(The above video, which has hair-raising footage of schoolchildren crossing roads in developing countries, provides ample visual evidence of this.)

There's also a strong link between income and road deaths. While wealthier countries have made progress, the toll is rising elsewhere. "91% of the world's fatalities on the roads occur in low-income and middle-income countries, even though these countries have approximately half of the world's vehicles."

(Read TN's report on the link between income and pedestrian fatalities in Newark, NJ)

from the "Global Status Report on Road Safety"

Africa has the highest death rate per 100,000 residents — 24.1, compared with 16.1 in North and South America. The European Region has the highest inequalities in road traffic fatality rates, with low-income countries having rates nearly three times higher than high-income countries (18.6 per 100 000 population compared to 6.3 per 100 000). The Western Pacific and South East Asia regions have the highest proportion of motorcyclist deaths.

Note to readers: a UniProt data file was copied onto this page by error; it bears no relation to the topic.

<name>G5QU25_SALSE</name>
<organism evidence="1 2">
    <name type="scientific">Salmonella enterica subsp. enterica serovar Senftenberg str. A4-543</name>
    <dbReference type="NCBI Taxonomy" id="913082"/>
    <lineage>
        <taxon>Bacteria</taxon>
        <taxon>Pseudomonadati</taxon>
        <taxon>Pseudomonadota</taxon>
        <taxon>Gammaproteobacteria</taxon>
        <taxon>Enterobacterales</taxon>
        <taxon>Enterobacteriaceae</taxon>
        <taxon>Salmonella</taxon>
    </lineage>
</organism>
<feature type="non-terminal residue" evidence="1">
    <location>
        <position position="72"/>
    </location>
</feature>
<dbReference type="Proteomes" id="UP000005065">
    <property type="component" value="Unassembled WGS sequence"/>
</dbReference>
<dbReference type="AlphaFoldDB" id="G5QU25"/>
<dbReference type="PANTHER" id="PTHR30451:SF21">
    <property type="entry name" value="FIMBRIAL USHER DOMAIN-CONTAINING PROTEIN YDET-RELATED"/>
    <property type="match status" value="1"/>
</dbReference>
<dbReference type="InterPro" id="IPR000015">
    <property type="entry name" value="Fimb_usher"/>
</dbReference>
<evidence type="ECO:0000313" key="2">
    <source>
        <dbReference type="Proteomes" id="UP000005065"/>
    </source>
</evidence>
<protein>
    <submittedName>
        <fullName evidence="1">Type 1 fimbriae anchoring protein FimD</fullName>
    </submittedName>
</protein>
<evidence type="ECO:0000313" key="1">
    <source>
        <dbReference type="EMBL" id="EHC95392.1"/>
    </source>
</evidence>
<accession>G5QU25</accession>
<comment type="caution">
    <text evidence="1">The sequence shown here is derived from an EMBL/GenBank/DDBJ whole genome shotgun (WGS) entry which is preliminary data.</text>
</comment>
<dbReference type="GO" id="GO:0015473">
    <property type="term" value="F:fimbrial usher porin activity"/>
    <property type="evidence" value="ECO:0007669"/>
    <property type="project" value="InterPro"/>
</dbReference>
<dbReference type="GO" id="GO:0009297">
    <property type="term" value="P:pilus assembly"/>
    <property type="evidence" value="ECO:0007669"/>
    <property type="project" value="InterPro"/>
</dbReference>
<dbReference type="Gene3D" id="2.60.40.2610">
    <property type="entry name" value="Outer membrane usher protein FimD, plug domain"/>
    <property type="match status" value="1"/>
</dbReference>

The report says the first step to reducing traffic mortality is a group of laws aimed at drinking and driving, speeding, and failing to use motorcycle helmets, seat-belts, and child restraints. Currently, only 28 percent of countries -- covering 7 percent of the world's population -- have laws addressing all of these factors.

Other steps are making road infrastructure safer, ensuring vehicles meet international crash testing standards, and improving post-crash care.

The report was funded by Bloomberg Philanthropies, the charitable arm of Michael Bloomberg, the mayor of New York City.

Read the entire report below.

Global Status Report on Road Safety 2013

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The Truth

Human Intelligence

Wednesday, June 20, 2012